Enhancer of zester homolog 2 (EZH2), a histone lysine methyltransferase and the catalytic component of polycomb repressive complex 2, has been extensively investigated as a chromatin regulator and a transcriptional suppressor by methylating H3 at lysine 27 (H3K27). EZH2 is upregulated or mutated in most cancers, and its expression levels are negatively associated with clinical outcomes. However, the current developed small-molecule inhibitors targeting EZH2 enzymatic activities could not inhibit the growth and progression of solid tumors. Here, we discovered an antihistamine drug, ebastine, as a novel EZH2 inhibitor by targeting EZH2 transcription and subsequently downregulating EZH2 protein level and H3K27 trimethylation in multiple cancer cell lines at concentrations below 10 mmol/L. The inhibition of EZH2 by ebastine further impaired the progression, migration, and invasiveness of these cancer cells. Over-expression of Ezh2 wild-type and its mutant, H689A (lacking methyltransferase activity), rescued the neoplastic properties of these cancer cells after ebastine treatment, suggesting that EZH2 targeted by ebastine is independent of its enzymatic function. Next-generation RNA-sequencing analysis also revealed that C4-2 cells treated with 8 mmol/L ebastine showed a gene profiling pattern similar to EZH2-knockdown C4-2 cells, which was distinctively different from cells treated with GSK126, an EZH2 enzyme inhibitor. In addition, ebastine treatment effectively reduced tumor growth and progression, and enhanced progression-free survival in triple-negative breast cancer and drug-resistant castration-resistant prostate cancer patient-derived xenograft mice. Our data demonstrated that ebastine is a novel, safe, and potent anticancer agent for patients with advanced cancer by targeting the oncoprotein EZH2.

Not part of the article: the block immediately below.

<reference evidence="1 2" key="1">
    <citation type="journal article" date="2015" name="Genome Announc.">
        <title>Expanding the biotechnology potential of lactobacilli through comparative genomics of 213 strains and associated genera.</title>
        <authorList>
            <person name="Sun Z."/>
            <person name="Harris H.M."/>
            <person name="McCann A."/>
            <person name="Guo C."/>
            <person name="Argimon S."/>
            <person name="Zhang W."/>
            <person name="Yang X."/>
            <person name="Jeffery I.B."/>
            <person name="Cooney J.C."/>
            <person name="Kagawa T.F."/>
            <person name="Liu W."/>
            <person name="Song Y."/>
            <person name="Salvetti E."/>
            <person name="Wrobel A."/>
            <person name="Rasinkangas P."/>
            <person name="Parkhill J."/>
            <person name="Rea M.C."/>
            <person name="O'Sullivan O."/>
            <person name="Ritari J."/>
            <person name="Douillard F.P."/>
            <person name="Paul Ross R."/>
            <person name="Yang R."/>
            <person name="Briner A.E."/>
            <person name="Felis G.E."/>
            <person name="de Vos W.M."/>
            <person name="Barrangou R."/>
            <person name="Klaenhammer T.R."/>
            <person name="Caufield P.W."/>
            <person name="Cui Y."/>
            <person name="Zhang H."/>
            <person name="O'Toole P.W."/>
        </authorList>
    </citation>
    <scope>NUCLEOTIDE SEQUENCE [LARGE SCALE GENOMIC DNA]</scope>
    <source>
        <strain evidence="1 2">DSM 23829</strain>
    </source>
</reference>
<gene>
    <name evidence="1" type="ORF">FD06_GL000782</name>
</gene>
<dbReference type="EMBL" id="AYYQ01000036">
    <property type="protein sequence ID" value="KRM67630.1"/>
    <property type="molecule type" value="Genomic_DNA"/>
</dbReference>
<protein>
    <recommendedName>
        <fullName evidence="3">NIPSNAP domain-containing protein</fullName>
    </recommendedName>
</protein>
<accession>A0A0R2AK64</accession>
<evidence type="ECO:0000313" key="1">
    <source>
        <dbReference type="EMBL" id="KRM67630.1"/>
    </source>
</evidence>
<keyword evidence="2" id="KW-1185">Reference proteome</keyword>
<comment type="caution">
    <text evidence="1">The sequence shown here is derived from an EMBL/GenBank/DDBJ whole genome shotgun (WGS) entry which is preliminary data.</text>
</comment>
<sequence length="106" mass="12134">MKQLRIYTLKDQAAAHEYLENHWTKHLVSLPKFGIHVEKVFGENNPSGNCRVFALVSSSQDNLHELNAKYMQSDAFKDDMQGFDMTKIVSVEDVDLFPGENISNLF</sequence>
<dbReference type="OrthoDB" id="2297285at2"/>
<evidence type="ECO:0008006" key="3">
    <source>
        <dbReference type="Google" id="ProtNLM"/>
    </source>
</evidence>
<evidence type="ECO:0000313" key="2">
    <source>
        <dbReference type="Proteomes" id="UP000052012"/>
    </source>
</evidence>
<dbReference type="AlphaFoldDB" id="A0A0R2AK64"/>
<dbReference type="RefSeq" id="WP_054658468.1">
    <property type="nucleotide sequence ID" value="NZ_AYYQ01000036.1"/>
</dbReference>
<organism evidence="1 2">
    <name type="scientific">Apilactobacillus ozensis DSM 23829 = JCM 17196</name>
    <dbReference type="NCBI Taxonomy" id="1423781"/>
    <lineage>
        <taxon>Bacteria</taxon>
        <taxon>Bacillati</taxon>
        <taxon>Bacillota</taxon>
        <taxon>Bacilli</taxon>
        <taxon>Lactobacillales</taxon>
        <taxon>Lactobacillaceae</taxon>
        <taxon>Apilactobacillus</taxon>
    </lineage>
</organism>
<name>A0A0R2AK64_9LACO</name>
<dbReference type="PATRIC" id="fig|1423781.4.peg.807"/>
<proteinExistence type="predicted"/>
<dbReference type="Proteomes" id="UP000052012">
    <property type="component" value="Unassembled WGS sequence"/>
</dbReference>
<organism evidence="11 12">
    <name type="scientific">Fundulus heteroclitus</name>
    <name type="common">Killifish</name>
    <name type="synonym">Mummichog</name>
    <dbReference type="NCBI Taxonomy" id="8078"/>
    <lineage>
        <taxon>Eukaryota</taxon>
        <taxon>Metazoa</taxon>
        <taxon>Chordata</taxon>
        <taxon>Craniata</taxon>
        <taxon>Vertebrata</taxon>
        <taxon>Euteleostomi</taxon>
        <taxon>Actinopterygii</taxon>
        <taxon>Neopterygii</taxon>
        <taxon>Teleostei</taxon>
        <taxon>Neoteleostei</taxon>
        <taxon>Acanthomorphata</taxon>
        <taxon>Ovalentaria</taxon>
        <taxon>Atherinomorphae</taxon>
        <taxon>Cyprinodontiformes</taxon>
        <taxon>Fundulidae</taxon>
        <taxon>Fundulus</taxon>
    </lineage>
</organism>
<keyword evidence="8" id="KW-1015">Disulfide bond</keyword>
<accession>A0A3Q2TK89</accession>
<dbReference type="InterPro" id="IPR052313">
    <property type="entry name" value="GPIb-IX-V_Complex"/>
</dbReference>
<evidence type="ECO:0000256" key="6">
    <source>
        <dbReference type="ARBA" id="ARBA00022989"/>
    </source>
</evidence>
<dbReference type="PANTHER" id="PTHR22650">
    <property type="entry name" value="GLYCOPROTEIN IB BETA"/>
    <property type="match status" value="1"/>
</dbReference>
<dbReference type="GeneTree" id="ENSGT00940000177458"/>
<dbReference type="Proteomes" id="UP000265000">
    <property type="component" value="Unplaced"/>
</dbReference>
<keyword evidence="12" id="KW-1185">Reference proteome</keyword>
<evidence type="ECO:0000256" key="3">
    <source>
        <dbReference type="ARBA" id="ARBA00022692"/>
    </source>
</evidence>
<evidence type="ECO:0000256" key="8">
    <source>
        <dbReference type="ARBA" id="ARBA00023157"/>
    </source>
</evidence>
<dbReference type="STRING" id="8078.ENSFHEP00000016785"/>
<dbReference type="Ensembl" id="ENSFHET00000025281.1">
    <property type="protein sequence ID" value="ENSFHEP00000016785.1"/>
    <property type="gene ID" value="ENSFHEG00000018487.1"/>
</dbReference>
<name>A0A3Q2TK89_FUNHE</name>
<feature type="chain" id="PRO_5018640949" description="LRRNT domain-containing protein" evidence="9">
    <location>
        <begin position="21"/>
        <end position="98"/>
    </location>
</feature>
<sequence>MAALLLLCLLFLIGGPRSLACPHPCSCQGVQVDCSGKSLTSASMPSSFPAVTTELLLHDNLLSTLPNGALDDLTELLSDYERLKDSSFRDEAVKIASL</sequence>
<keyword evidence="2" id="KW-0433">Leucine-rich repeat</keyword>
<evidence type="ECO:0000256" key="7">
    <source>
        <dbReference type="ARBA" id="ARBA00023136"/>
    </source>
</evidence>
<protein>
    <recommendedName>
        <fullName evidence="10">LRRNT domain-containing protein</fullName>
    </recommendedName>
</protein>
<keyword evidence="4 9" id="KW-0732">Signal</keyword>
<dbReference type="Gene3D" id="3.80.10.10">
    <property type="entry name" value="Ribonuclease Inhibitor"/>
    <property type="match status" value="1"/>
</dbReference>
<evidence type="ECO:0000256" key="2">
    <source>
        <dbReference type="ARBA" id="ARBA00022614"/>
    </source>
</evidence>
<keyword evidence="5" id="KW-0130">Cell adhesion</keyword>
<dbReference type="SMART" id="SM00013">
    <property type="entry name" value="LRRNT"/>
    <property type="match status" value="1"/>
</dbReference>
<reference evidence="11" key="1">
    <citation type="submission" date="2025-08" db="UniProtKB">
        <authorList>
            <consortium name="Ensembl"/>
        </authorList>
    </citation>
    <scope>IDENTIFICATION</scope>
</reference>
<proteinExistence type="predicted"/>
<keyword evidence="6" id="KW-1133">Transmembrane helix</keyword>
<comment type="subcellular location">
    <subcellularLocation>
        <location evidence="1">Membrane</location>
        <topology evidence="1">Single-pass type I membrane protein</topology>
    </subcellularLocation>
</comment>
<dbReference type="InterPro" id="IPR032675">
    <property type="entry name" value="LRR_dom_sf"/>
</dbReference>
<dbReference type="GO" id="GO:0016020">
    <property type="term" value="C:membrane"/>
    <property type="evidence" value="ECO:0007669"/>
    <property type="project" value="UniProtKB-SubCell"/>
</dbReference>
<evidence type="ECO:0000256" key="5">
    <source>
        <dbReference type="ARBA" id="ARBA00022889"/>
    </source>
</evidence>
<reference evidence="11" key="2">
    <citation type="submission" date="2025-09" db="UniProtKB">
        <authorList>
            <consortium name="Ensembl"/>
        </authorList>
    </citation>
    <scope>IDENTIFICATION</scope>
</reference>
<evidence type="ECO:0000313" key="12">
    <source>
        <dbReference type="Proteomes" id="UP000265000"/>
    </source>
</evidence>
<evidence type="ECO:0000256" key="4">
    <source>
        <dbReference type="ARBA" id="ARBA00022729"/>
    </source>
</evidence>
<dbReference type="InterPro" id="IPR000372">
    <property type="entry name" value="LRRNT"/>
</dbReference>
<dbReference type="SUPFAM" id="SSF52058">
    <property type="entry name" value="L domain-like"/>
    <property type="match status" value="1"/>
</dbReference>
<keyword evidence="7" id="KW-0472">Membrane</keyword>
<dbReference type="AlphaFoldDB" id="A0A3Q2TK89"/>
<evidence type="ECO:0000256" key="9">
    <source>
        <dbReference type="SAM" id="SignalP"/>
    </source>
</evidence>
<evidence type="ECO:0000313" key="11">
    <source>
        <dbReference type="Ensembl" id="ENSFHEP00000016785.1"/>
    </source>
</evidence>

ASJC Scopus subject areas
- Cancer Research